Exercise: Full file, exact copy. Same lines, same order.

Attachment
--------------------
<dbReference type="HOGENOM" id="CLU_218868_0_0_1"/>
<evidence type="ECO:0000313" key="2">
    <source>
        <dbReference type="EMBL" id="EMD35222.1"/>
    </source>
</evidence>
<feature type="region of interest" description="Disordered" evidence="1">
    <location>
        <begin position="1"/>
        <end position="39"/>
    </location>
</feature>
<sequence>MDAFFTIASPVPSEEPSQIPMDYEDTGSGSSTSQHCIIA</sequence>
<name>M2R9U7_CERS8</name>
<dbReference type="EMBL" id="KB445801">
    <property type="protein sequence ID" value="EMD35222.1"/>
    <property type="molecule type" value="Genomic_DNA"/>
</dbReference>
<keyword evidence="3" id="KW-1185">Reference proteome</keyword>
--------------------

<dbReference type="HOGENOM" id="CLU_218868_0_0_1"/>
<evidence type="ECO:0000313" key="2">
    <source>
        <dbReference type="EMBL" id="EMD35222.1"/>
    </source>
</evidence>
<feature type="region of interest" description="Disordered" evidence="1">
    <location>
        <begin position="1"/>
        <end position="39"/>
    </location>
</feature>
<sequence>MDAFFTIASPVPSEEPSQIPMDYEDTGSGSSTSQHCIIA</sequence>
<name>M2R9U7_CERS8</name>
<dbReference type="EMBL" id="KB445801">
    <property type="protein sequence ID" value="EMD35222.1"/>
    <property type="molecule type" value="Genomic_DNA"/>
</dbReference>
<keyword evidence="3" id="KW-1185">Reference proteome</keyword>